Full Time MBA Program - Finance Specialization
The Finance specialization is concerned with collecting and analyzing financial information, evaluating alternative courses of action, developing well-supported recommendations, and clearly communicating those recommendations both orally and in writing.
The two analyses emphasized are the financing decision and the investing decision. The financing decision involves choosing the optimal sources and mix of different types of external and internal capital in order to minimize cost subject to risk constraints. The Finance specialization requires a total of four courses, which provide different but related perspectives on the financing function, thus promoting a complete understanding of the financing alternatives available to a firm. The investment decision involves the allocation of capital within a firm to maximize shareholder wealth. Taken together, the four required courses develop a thorough picture of how firms make allocation decisions, from banks deciding which loans to make, to manufacturing firms deciding which plants to build, to investment managers evaluating the attractiveness of securities or projects. The two-course elective option provides students some flexibility within the Finance specialization.
The following prerequisite course is required for the Finance specialization:
Addresses the acquisition and allocation of funds for non-financial firms. Topics include financial tools, valuation, risk and return, cost of capital and capital budgeting, long and short-term fund sources, capital structure and dividend policy, working capital management, and mergers and acquisitions. Executive view stressed. Includes use of cases. Prerequisite: MBA students only or consent of Graduate and Executive Programs in Business.
The following two courses are required for the Finance specialization:
Appraisal of investment risks of specific securities; valuation and suitability of specific securities for investment. Management of fixed-income and equity portfolios emphasizing the role that options and futures play in managing securities portfolios. Not open to students with credit for FIN 4350.
Development of spreadsheet applications and use of the case method to apply decision-making procedures to realistic problems in finance. Not open to students with credit for FIN 4550.
Students must also choose two additional courses from the following:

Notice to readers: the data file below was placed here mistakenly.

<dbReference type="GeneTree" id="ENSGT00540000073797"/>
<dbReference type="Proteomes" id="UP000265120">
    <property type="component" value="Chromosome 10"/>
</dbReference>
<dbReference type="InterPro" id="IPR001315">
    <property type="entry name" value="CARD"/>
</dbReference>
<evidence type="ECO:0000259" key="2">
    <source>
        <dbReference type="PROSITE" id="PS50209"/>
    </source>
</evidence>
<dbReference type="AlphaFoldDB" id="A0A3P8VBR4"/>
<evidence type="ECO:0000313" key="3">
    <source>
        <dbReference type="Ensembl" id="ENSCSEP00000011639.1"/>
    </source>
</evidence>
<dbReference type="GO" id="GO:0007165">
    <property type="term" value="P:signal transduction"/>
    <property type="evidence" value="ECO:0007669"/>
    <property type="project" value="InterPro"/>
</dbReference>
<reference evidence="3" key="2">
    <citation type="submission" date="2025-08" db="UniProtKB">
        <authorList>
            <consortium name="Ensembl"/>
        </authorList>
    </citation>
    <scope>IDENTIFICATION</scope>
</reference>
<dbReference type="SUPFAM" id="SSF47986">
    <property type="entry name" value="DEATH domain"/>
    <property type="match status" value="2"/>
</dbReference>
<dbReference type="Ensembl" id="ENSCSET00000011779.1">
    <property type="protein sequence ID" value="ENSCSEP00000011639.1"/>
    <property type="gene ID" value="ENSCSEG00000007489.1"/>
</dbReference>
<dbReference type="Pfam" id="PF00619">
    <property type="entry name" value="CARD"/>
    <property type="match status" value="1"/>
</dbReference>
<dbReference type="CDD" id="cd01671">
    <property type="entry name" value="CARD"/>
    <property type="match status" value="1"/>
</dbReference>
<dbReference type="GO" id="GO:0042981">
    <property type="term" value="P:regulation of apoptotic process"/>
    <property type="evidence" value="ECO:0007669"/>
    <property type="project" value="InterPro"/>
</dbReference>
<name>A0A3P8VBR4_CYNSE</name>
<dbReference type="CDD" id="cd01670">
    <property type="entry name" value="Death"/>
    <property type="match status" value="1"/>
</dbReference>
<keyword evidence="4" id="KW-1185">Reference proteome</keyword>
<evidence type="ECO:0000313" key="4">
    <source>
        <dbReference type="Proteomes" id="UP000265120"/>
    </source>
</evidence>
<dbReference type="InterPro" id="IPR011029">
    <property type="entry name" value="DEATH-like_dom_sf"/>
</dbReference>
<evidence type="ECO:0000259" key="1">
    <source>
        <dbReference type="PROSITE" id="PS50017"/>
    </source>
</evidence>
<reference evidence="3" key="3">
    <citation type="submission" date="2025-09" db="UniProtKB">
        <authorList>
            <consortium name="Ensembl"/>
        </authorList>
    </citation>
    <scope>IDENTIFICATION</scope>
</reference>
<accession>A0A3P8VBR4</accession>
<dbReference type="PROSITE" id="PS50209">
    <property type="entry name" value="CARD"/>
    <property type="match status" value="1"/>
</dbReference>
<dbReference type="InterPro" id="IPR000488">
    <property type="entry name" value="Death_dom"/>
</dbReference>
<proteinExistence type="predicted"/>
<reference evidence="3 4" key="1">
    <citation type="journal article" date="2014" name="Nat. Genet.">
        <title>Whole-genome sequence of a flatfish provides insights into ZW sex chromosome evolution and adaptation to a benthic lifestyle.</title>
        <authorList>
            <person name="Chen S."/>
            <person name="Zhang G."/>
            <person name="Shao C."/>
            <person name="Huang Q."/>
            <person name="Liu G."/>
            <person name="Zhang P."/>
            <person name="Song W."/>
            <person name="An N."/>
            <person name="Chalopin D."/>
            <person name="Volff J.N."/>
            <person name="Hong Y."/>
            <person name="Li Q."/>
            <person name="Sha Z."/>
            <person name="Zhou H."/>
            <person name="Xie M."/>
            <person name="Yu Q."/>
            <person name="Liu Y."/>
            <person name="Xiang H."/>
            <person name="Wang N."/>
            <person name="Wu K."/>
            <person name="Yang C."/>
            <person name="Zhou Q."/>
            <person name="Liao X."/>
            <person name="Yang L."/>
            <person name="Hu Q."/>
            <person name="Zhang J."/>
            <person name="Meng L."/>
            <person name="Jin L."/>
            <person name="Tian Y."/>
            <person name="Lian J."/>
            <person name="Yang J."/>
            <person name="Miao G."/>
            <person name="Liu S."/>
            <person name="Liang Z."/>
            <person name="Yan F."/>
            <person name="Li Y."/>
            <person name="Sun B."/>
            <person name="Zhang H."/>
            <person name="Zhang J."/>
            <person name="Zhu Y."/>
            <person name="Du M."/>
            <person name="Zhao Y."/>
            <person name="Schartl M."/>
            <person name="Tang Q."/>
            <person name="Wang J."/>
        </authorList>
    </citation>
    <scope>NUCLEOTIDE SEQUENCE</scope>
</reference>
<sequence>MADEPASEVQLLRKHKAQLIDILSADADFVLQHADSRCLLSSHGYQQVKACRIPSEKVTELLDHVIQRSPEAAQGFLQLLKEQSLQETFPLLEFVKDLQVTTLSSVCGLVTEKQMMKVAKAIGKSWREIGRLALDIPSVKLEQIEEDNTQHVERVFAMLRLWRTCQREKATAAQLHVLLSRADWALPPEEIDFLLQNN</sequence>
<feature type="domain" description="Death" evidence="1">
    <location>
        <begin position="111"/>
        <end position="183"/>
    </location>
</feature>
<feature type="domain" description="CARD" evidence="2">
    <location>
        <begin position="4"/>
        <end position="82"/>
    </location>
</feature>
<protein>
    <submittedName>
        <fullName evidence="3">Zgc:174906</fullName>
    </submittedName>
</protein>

Extends financial management to the international arena with emphasis on the financial strategies of multinational corporations. Topics include foreign exchange markets, currency futures and options markets, swaps, international securities markets, managing and hedging security risk, multinational financing strategies and capital budgeting, and international portfolio management. Not open to students with credit for FIN 4100.
Management of commercial banks, investment banks, investment companies, and other financial institutions. Emphasis on services and functions of financial institutions and management of risk in providing those services including lending, underwriting, deposit services, merger and acquisition assistance, and intermediation. Not open to students with credit for FIN 4450.
Methods and alternatives for managing real risk exposures with a major focus on personal risks. Topics include identifying risk exposures, legal aspects of insurance, life insurance needs analysis and policies, medical and disability insurance, Social Security benefits, long-term care insurance, homeowners and auto insurance, and property and liability insurance.
Essentials of personal retirement and pension planning and employee benefit planning. Retirement resource needs analysis. Qualified and non-qualified retirement plans. IRAs, Social Security and Medicare benefits, and other employee benefit pension plans. Plan eligibility and plan distribution options. Tax and government regulations affecting retirement plans. Group like insurance, disability, medical insurance, and other employee benefits.
Development of a client's comprehensive financial plan from the perspective of a pre-professional financial planner. Review and integration of the five practical areas of financial planning including investment, insurance, tax, retirement, and estate planning.
Extended discussion of application of equity and fixed-income securities analysis and valuation, financial derivatives analysis, and portfolio management. Coverage may include the management of BGSU Student Managed Investment Fund.